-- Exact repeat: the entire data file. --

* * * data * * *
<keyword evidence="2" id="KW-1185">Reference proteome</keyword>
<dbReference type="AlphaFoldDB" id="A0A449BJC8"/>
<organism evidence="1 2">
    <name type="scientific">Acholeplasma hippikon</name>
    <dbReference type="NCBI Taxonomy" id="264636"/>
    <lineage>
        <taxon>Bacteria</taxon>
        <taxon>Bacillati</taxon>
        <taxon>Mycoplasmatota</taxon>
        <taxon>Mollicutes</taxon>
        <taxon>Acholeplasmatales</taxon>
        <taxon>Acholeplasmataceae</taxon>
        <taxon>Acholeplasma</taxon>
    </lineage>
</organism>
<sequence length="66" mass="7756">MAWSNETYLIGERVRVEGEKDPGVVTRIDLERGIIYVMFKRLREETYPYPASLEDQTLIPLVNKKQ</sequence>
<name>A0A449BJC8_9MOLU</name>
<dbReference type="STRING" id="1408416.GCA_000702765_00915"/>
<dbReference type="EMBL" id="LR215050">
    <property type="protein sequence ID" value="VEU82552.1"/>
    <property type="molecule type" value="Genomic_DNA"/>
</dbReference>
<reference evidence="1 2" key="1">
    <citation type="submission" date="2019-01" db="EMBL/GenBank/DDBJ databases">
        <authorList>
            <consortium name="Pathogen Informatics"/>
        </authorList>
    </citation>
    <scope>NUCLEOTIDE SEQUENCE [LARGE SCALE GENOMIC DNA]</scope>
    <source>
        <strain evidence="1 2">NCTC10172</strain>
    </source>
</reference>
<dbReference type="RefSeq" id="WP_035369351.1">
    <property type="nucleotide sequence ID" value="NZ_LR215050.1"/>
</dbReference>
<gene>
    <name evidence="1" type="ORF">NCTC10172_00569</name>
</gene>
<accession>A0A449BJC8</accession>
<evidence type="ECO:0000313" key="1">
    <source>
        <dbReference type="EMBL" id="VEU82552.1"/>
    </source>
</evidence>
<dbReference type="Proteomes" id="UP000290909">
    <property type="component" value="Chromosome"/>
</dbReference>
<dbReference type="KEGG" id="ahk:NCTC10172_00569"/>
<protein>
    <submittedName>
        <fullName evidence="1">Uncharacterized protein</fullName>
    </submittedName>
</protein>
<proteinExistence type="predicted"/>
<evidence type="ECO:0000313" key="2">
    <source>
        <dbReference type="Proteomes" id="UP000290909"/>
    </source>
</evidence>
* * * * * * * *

<keyword evidence="2" id="KW-1185">Reference proteome</keyword>
<dbReference type="AlphaFoldDB" id="A0A449BJC8"/>
<organism evidence="1 2">
    <name type="scientific">Acholeplasma hippikon</name>
    <dbReference type="NCBI Taxonomy" id="264636"/>
    <lineage>
        <taxon>Bacteria</taxon>
        <taxon>Bacillati</taxon>
        <taxon>Mycoplasmatota</taxon>
        <taxon>Mollicutes</taxon>
        <taxon>Acholeplasmatales</taxon>
        <taxon>Acholeplasmataceae</taxon>
        <taxon>Acholeplasma</taxon>
    </lineage>
</organism>
<sequence length="66" mass="7756">MAWSNETYLIGERVRVEGEKDPGVVTRIDLERGIIYVMFKRLREETYPYPASLEDQTLIPLVNKKQ</sequence>
<name>A0A449BJC8_9MOLU</name>
<dbReference type="STRING" id="1408416.GCA_000702765_00915"/>
<dbReference type="EMBL" id="LR215050">
    <property type="protein sequence ID" value="VEU82552.1"/>
    <property type="molecule type" value="Genomic_DNA"/>
</dbReference>
<reference evidence="1 2" key="1">
    <citation type="submission" date="2019-01" db="EMBL/GenBank/DDBJ databases">
        <authorList>
            <consortium name="Pathogen Informatics"/>
        </authorList>
    </citation>
    <scope>NUCLEOTIDE SEQUENCE [LARGE SCALE GENOMIC DNA]</scope>
    <source>
        <strain evidence="1 2">NCTC10172</strain>
    </source>
</reference>
<dbReference type="RefSeq" id="WP_035369351.1">
    <property type="nucleotide sequence ID" value="NZ_LR215050.1"/>
</dbReference>
<gene>
    <name evidence="1" type="ORF">NCTC10172_00569</name>
</gene>
<accession>A0A449BJC8</accession>
<evidence type="ECO:0000313" key="1">
    <source>
        <dbReference type="EMBL" id="VEU82552.1"/>
    </source>
</evidence>
<dbReference type="Proteomes" id="UP000290909">
    <property type="component" value="Chromosome"/>
</dbReference>
<dbReference type="KEGG" id="ahk:NCTC10172_00569"/>
<protein>
    <submittedName>
        <fullName evidence="1">Uncharacterized protein</fullName>
    </submittedName>
</protein>
<proteinExistence type="predicted"/>
<evidence type="ECO:0000313" key="2">
    <source>
        <dbReference type="Proteomes" id="UP000290909"/>
    </source>
</evidence>